GRAND JUNCTION, Colo. - Large-scale renovations on Grand Junction's 91-year-old Avalon Theatre will kick off this coming May. Yet, fundraising for the project's full build-out is still required. Currently, the extensive revamp (called the Cornerstone Project) is split into two layers - a $7 million "core" project and a "full build-out" (costing $12-14 million, including the core).
"It's happening!" Avalon Cornerstone Project Development Director Robin Brown said. "The City will put out a construction bid in March; in mid-April, the City will award the contract; and they'll break ground in mid-May."
Brown also noted that once a bid is accepted, a construction strategy will be more clear; however, she did say the Avalon Theatre will be closed to the public for an undetermined period of time during the summer months.
"Currently, nothing is being scheduled (at the Avalon) for later in the summer with the idea that it will be shut down," Brown said. "Movies just won't happen. We want to get the theater opened as soon as we can."
Work planned for the Avalon includes new seats, expanded seating (from 967 to 1,100), ADA-accessibility upgrades, a multipurpose room with retractable seating, upgraded acoustics in the main theater, new digital technology for movie screenings, and a better heating and cooling system. The vacant lot to the east of the theater will house an addition, with a new entrance, a lobby, expanded concessions, new bathrooms and a public elevator to every level.
"The City has given $3.1 million," Brown said. "The Downtown Development Authority committed $3 million. So far, the Avalon Theatre Foundation has raised $750,000, and we have $3 million out in pending commitments. We think we'll have the $3 million by mid-April.
"We are half-way (in private-sector fundraising efforts) to the full build out," she added.
As money is raised by the Avalon Theatre Foundation, Brown said more upgrades will be added to the project (like a larger stage, better behind-the-scenes areas, and a rooftop terrace).
"Ideally, we don't like to raise funds after construction starts, but that's just been the way it's been going," she said.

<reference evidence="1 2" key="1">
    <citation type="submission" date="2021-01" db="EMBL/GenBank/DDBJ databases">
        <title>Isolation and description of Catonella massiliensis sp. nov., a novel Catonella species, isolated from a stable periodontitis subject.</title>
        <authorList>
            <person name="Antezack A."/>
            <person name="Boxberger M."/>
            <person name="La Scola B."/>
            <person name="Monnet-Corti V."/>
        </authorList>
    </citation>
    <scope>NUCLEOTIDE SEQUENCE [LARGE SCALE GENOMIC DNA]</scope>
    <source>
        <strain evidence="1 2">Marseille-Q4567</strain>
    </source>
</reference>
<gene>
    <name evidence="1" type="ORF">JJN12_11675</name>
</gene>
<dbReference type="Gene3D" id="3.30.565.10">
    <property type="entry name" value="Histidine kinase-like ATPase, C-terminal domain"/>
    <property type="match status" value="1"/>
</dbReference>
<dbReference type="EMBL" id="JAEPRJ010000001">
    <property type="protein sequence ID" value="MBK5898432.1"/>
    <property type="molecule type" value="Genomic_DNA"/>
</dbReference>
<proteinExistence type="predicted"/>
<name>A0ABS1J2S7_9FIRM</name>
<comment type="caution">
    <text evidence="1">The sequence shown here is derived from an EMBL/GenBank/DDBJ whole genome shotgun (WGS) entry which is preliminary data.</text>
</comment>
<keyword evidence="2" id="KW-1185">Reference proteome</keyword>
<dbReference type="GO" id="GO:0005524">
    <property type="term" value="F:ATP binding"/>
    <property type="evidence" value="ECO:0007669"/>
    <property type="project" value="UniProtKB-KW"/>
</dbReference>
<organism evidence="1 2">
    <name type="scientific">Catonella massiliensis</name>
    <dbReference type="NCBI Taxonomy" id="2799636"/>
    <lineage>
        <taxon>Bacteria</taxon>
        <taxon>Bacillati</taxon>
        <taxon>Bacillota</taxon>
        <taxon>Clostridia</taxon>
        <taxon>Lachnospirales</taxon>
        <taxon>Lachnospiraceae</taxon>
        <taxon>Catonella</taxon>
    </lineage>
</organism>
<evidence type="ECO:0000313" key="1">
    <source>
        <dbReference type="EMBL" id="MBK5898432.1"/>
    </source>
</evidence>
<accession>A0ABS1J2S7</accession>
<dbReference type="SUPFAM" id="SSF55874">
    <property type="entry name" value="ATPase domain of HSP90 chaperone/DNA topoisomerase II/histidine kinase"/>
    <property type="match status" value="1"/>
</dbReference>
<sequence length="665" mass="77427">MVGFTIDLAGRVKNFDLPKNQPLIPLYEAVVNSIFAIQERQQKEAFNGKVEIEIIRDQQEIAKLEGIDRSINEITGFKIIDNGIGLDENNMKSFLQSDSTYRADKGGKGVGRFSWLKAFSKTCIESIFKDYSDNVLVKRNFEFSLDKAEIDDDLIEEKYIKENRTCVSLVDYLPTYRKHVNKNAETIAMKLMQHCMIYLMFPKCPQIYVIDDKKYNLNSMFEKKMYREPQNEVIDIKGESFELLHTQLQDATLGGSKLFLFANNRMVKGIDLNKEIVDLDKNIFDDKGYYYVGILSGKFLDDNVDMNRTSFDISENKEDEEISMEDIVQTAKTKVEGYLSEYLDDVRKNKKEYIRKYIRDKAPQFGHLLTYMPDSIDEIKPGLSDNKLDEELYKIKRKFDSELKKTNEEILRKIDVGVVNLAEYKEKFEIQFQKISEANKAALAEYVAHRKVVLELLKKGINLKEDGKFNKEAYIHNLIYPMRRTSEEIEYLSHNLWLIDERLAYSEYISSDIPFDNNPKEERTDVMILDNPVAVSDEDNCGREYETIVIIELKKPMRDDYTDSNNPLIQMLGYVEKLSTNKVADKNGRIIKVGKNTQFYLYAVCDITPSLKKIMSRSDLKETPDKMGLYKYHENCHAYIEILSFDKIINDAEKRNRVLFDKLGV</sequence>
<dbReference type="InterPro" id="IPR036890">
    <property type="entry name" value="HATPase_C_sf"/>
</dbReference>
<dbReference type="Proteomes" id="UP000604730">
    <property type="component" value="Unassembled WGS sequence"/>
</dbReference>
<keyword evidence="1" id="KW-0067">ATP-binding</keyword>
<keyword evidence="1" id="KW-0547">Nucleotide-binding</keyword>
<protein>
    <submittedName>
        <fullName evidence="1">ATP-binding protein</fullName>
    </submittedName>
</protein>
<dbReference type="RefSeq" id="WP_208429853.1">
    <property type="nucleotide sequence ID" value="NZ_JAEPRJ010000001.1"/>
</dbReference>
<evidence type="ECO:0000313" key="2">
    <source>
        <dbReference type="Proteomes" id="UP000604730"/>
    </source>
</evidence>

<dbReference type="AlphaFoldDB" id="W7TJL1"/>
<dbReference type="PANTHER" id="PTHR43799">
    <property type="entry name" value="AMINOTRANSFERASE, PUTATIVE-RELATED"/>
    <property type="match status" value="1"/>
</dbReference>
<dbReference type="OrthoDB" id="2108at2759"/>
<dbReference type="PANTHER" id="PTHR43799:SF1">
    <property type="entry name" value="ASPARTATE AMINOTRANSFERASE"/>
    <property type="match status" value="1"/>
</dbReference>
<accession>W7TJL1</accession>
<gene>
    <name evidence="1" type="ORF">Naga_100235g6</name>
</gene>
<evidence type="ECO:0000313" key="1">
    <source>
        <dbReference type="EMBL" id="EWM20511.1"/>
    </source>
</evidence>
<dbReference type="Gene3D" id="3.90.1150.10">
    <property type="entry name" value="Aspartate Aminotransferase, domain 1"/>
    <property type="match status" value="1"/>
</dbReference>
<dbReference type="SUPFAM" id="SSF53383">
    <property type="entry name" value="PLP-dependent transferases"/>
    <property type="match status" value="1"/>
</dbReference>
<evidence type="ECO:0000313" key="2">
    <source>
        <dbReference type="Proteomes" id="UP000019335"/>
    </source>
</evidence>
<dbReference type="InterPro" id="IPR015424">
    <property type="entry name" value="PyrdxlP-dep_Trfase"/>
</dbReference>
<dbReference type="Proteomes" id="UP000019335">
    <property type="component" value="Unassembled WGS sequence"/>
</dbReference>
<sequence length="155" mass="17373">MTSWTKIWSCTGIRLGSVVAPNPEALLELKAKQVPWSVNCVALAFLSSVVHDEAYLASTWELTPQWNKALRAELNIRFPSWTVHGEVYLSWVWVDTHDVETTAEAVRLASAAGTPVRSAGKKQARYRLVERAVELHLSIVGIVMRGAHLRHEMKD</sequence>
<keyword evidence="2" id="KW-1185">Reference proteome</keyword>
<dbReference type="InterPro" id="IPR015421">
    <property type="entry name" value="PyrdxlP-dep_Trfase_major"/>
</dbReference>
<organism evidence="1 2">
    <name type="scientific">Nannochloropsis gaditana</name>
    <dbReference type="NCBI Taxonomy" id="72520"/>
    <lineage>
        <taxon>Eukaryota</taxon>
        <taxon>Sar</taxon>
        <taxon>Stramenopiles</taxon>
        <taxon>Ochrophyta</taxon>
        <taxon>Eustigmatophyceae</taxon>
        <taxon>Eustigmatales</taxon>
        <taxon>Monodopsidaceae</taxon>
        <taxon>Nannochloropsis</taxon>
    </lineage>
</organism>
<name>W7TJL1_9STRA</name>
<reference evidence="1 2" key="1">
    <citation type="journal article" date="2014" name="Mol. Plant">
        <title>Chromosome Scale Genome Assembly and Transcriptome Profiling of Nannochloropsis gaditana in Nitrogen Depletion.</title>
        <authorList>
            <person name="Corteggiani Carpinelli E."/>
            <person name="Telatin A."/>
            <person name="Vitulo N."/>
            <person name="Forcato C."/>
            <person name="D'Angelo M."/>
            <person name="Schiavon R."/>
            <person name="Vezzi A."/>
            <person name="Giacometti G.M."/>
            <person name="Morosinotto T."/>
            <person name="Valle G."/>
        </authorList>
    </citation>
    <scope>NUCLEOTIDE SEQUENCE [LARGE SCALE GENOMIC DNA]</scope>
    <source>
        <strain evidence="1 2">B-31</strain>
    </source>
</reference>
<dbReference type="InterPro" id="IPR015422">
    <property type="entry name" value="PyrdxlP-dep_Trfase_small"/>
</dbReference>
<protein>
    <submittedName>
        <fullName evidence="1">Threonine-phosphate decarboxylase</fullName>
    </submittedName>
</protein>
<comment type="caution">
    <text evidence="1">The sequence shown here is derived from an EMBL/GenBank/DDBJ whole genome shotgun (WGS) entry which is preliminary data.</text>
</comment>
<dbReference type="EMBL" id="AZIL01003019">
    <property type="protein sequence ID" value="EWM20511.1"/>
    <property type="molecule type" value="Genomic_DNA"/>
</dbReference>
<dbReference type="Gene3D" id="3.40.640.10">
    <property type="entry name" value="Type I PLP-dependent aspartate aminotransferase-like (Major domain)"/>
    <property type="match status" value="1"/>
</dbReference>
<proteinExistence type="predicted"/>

Maintaining the City-owned property - like making the theater ADA-compliant and up to code - will be funded by the City of Grand Junction's contribution of $3.1 million, Brown also noted.
"There will be no more money from the City," she said, and additional funding will be needed to complete all aspects of the Avalon wish list.
Brown said making the Avalon Theatre a self-sustaining cultural hub with economic benefit to the community would be the ultimate goal of the planned renovations. Plus, saving the historic structure was important to the project as well.
"Tons of people, born and raised in Grand Junction, just love the Avalon," Brown said. "We don't just want to tear it down."
According to the Avalon Theatre Foundation's website (www.avalontheatrefoundation.org), a recently conducted survey said historic Avalon Theatre renovations will create both expanded economic opportunities for Grand Junction as well as enrich the community through the arts. Survey takers "indicated that 64 percent of the activities they would bring to the renovated theater represent a growth in the overall programming offered in Grand Junction - either newly developed activities, events, and performances or expansions of existing programs."
Other economic benefits will be felt from a renovated theater as well, Brown said, like indirect revenue being funneled into the valley (i.e. hotel stays and shopping) from out-of-town visitors coming to enjoy the new Avalon's offerings.